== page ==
TUESDAY, Sept. 6, 2016 (HealthDay News)—Infants delivered by cesarean section may face a higher risk of becoming obese, a new study suggests.
These babies had a 15 percent higher risk of becoming obese in childhood, compared with those born vaginally. The risk was even more pronounced within families, where children born by cesarean delivery were 64 percent more likely to become obese than their siblings who were born via vaginal delivery, the researchers said.
"What makes our findings compelling and different from previous studies addressing this question is that this was also true when we compared siblings who differed in type of delivery—one was born by cesarean and the other by vaginal delivery—and when restricted to women without any known risk factors for having a cesarean, some of whom may have undergone an elective cesarean," said lead researcher Dr. Jorge Chavarro. He is an associate professor in the departments of nutrition and epidemiology at Harvard T.H. Chan School of Public Health in Boston.
The researchers also found that children born vaginally to women who had previously had a cesarean delivery were 31 percent less likely to be obese, compared with children born to women who had several cesarean deliveries.
But these findings only show an association between cesarean delivery and childhood obesity, not cause and effect.
Chavarro, however, believes the association is very strong. "These results, and in particular those regarding discordant siblings, strongly suggest that the association between cesarean delivery and childhood obesity is real, rather than an issue of inadequate control for shared causes as we and others had proposed," he said.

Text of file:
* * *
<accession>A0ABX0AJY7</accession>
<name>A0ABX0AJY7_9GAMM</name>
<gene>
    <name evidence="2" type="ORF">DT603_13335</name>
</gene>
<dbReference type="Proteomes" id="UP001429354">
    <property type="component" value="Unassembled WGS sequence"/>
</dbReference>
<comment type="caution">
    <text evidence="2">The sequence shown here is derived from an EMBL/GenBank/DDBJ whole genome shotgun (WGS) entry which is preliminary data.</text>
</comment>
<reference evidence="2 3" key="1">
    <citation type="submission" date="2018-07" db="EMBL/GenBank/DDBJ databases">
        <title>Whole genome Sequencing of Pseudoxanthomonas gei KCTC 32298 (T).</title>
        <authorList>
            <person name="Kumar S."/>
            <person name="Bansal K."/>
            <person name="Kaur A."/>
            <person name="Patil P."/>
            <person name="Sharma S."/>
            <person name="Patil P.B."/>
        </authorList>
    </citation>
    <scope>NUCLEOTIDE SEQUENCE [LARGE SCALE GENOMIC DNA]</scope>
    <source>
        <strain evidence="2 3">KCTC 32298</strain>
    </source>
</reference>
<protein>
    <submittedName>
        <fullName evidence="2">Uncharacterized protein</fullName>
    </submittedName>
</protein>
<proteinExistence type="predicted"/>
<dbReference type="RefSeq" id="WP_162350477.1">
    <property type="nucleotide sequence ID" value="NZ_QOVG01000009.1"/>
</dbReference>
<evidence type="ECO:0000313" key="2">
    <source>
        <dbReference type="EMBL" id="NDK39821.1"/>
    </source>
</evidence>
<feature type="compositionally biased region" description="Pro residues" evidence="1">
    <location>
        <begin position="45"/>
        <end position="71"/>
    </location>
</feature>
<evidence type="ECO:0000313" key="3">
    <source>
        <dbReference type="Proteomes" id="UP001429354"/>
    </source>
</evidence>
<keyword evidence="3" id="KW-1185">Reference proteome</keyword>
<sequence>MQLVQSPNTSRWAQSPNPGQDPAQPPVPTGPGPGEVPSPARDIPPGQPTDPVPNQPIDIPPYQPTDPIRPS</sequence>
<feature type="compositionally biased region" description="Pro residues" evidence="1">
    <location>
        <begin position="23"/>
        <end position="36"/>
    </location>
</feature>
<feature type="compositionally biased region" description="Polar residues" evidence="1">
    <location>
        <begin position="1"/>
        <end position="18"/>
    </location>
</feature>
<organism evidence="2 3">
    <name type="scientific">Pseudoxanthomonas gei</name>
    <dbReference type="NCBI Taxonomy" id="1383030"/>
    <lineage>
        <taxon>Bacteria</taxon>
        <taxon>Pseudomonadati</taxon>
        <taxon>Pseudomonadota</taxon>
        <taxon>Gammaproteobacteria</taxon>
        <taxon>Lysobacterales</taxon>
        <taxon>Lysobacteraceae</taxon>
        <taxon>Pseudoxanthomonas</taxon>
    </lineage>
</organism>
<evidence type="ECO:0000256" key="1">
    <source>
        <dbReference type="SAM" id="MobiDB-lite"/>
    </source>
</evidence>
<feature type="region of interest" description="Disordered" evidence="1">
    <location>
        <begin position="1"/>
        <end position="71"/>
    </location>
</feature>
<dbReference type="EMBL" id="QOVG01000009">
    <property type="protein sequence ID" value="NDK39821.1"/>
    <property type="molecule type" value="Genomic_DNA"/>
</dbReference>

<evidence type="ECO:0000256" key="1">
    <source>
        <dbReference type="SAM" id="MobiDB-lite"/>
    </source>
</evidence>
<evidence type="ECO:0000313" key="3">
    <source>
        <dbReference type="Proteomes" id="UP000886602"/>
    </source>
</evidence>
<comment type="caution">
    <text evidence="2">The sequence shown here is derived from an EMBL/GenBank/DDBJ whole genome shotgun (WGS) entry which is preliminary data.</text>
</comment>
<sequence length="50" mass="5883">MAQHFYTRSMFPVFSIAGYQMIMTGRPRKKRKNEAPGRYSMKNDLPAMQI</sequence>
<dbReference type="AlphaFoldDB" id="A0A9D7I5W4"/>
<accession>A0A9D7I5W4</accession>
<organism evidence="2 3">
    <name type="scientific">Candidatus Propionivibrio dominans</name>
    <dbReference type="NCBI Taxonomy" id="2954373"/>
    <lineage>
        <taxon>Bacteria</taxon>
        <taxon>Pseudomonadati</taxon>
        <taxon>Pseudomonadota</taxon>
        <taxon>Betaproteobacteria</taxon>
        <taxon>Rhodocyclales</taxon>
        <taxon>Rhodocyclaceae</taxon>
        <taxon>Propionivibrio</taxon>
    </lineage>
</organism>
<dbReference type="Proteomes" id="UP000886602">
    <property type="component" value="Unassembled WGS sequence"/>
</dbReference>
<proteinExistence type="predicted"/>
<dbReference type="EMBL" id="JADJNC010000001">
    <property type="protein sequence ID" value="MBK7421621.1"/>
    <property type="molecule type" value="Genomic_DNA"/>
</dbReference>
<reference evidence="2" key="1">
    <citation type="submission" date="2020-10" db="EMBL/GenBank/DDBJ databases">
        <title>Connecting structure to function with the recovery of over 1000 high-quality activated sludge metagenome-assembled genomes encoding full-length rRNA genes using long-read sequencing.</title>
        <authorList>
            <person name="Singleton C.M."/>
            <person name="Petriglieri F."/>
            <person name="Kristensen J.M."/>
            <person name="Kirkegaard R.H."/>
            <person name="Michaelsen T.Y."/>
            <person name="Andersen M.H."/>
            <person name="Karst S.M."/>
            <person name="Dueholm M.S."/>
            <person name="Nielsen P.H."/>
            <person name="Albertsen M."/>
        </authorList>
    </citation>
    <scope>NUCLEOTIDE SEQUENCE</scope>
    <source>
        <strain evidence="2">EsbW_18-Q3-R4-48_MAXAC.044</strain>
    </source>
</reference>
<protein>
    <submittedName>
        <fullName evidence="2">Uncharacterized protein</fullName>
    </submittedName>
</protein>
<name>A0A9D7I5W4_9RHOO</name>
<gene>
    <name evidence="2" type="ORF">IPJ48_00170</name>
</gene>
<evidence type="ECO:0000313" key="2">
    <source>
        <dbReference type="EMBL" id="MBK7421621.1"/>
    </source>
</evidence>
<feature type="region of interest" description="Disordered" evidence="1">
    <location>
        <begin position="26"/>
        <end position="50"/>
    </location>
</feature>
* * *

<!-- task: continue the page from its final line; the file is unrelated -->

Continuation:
As important as cesareans are, they are not without risks, Chavarro noted. "Our results point to a risk to children that is preventable in the case of cesareans that are strictly elective or when an indication is not clear," he said.
The report was published online Sept. 6 in the journal JAMA Pediatrics.
For the study, Chavarro and his Harvard colleagues collected data on more than 22,000 children born to more than 15,000 women. Among these children, nearly 5,000 were delivered by cesarean section. These children were followed from childhood through early adulthood.
Mothers who had cesarean delivery weighed more before pregnancy and were more likely to have pregnancy-induced diabetes, preeclampsia and high blood pressure, the researchers discovered.
"These findings add to the growing list of problems that babies have who are born by cesarean delivery, compared to vaginal delivery, including childhood asthma, pulmonary problems—a whole host of things," said Dr. Mitchell Maiman, chairman of the department of obstetrics and gynecology at Staten Island University Hospital in New York City.
Maiman said these problems arise from not exposing the infant to the helpful bacteria in the vagina that gives the baby "an immunologic advantage as compared with babies born via cesarean delivery."
The study authors concurred, saying that although evidence is still building, "this early life difference in mode of delivery leads to an altered gut microbiota pattern in offspring."
Nearly 1.3 million cesarean deliveries are done each year in the United States. The rate of cesarean delivery ranges from 30 percent to 33 percent. "That's way too high," Maiman said. "The rate should be around 15 percent."
"We need to make mothers aware that cesarean deliveries are not just bad for them, but bad for the babies, too," Maiman said.
SOURCES: Jorge Chavarro, M.D., Sc.D., associate professor, departments of nutrition and epidemiology, Harvard T.H. Chan School of Public Health, Boston; Mitchell Maiman, M.D., chairman, department of obstetrics and gynecology, Staten Island University Hospital, New York City; Sept. 6, 2016, JAMA Pediatrics, online
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